Yemen's President Abd Rabbu Mansour Hadi on Monday (October 12th) met in Riyadh with UN special envoy to Yemen Martin Griffiths to discuss a UN-proposed draft for a comprehensive ceasefire in Yemen.
The draft includes the stoppage of war, launch of political negotiations and concurrent economic measures to alleviate the country's economic suffering.
Griffiths arrived in Riyadh on Sunday to meet with Yemeni government officials to convince them to accept the joint draft declaration, after introducing a fourth round of amendments. The government had rejected the earlier versions.
Hadi accused the Iran-backed Houthis (Ansarallah) of "intransigence", and claimed his government has made a host of concessions, but reiterated his "permanent support" for the UN efforts to establish peace in Yemen.
In a separate meeting with Griffiths, Yemeni parliament speaker Soltan al-Borkani claimed the Houthis were disregarding all UN Security Council resolutions and signed agreements.
He accused them of continuing to loot money from the Central Bank branch in al-Hodeidah, and of targeting civilians and economic facilities in that area.
"They also refuse to listen to the world's calls and warnings about the Safer floating storage and offloading (FSO) terminal," he said, and continue to attack Saudi Arabia and threaten regional security and international waterways.
Griffiths confirmed he would proceed with his efforts to "establish the peace which the Yemeni people deserve".
"The military escalation which is taking place now in al-Hodeidah is unacceptable and undermines all chances for peace," he said, voicing concern over the continued fighting in al-Hodeidah and failure to resolve the Safer issue.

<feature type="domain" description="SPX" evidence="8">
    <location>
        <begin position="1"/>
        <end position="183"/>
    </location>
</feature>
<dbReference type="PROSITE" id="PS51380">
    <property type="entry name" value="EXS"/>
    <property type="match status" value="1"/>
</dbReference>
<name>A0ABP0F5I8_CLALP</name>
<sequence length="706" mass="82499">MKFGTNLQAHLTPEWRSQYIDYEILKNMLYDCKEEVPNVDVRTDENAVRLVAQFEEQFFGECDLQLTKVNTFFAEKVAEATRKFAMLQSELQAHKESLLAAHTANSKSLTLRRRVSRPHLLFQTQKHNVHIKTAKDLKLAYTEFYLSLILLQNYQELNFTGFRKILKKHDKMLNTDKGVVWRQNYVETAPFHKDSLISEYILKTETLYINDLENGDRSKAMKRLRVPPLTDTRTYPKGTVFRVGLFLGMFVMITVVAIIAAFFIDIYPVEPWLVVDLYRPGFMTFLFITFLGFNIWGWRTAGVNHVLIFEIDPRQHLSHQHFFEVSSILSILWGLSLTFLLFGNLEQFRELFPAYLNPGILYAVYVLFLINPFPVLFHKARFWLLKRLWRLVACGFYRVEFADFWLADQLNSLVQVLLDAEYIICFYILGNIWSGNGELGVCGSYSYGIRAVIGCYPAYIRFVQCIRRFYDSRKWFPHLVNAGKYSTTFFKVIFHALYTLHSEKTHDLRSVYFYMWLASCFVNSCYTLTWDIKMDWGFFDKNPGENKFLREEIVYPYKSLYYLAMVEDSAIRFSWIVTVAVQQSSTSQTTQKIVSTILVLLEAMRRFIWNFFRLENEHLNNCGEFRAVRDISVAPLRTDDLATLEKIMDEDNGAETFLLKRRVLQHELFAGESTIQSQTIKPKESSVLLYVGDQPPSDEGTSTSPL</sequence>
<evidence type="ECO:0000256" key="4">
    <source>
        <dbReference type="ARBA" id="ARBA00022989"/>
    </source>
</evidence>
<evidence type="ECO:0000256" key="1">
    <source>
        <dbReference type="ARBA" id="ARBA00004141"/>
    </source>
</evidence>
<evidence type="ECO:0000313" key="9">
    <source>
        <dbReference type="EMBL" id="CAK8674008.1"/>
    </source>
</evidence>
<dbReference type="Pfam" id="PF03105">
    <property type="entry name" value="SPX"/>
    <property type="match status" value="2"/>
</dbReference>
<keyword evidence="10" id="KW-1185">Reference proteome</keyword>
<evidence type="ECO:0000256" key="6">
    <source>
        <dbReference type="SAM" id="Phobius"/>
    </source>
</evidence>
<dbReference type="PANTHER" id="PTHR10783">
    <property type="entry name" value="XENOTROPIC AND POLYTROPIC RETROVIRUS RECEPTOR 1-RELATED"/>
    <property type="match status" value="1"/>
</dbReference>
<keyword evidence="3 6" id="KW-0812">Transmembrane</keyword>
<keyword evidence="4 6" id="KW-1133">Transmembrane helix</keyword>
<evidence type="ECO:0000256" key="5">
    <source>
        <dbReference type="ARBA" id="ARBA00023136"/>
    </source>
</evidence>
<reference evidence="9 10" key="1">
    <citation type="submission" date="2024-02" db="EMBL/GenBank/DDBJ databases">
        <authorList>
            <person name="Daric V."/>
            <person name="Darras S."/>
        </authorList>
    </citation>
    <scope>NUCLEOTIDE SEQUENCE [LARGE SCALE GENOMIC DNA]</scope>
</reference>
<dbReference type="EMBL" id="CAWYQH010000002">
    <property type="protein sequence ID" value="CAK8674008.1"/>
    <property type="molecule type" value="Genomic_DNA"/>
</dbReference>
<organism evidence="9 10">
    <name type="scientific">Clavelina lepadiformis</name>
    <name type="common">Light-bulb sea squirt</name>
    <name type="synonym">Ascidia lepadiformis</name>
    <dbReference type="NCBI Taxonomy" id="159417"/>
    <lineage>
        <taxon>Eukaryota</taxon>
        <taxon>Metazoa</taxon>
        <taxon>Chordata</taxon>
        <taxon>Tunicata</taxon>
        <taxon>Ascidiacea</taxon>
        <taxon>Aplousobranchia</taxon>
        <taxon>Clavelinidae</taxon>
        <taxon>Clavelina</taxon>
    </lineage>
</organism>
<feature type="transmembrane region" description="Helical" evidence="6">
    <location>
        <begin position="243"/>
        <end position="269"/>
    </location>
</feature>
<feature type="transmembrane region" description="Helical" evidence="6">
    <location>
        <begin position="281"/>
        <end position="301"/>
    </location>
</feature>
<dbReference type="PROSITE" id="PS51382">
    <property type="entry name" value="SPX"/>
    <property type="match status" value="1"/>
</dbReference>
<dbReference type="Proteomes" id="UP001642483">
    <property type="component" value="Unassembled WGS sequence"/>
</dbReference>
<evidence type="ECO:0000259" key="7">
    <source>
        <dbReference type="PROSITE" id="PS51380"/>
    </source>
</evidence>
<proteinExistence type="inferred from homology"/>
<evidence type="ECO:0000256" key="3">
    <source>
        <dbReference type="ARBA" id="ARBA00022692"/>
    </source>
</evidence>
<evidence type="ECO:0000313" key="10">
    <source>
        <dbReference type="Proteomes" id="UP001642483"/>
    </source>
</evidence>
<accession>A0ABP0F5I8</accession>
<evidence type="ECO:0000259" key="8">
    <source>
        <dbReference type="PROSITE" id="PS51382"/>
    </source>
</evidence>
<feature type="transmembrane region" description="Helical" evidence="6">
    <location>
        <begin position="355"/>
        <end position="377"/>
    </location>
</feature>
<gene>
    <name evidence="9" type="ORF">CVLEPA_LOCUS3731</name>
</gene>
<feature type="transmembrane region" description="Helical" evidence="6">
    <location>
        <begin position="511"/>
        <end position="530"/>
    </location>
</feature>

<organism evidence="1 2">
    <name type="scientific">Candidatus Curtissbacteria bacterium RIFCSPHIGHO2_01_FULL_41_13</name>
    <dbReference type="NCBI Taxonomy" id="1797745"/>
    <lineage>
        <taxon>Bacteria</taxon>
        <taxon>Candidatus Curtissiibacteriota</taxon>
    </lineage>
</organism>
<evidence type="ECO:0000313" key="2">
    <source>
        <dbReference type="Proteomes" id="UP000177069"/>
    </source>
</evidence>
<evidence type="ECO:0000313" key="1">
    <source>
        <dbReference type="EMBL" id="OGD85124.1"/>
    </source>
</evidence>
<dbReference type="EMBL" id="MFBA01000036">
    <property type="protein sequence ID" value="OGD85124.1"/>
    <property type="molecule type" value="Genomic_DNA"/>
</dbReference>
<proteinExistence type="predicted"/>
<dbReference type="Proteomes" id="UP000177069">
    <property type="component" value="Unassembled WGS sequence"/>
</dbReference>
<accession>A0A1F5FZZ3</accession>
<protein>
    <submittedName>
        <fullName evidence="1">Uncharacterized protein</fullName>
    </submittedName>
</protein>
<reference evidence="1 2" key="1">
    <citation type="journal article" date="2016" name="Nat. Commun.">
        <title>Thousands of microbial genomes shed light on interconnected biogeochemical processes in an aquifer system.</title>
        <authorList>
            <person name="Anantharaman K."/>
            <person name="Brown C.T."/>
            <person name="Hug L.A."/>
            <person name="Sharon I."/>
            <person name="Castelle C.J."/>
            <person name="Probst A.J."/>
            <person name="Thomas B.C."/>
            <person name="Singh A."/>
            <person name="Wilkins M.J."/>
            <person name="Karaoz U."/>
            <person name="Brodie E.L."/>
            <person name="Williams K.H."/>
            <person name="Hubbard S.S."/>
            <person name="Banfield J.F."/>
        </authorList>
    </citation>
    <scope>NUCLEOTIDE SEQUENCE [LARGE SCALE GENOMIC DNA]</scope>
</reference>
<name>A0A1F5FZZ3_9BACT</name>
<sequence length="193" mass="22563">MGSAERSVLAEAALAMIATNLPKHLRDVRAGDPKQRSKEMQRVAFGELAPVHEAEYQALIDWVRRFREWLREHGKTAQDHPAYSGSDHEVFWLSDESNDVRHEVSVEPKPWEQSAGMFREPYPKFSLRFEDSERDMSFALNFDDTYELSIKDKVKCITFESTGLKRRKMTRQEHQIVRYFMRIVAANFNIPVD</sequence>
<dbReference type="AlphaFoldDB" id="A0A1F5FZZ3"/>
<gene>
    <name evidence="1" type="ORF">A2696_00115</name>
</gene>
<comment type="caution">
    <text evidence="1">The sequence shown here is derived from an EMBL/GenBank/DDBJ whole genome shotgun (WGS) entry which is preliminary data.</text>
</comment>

Joint declaration, Safer crisis addressed
Griffiths on Friday spoke with the head of the Houthis' Supreme Political Council, Mahdi al-Mashat, to discuss the draft joint declaration and the Safer crisis.
The ceasefire draft includes solutions for resolving the Safer issue, reopening Sanaa Airport and al-Hodeidah seaport, the entry of oil derivatives to Houthi-controlled areas, and payment of salaries to public sector employees.
"The government has accepted a proposal for re-opening Sanaa Airport with the same staff members who were working there before the Houthis took over the city," Deputy Minister of Human Rights Nabil Abdul Hafeez said.
"It also has agreed to re-open al-Hodeidah seaport, provided the Houthis do not control it," he added. "We need to make sure that they do not smuggle in Iranian weapons and military experts."
Reaching an agreement on the ceasefire would pave the way for implementing measures to alleviate the economic suffering in Houthi-held areas, economist Abdul Aziz Thabet told Al-Mashareq.
"The two sides must reach an agreement on the draft to start taking actual steps towards peace and dealing with the urgent economic issues, especially those that have directly affected prices and caused humanitarian suffering," he said.
"The most important item on Griffiths' agenda is to find a solution for the Safer, which is threatening a major environmental and economic disaster to Yemen and regional countries," Thabet said.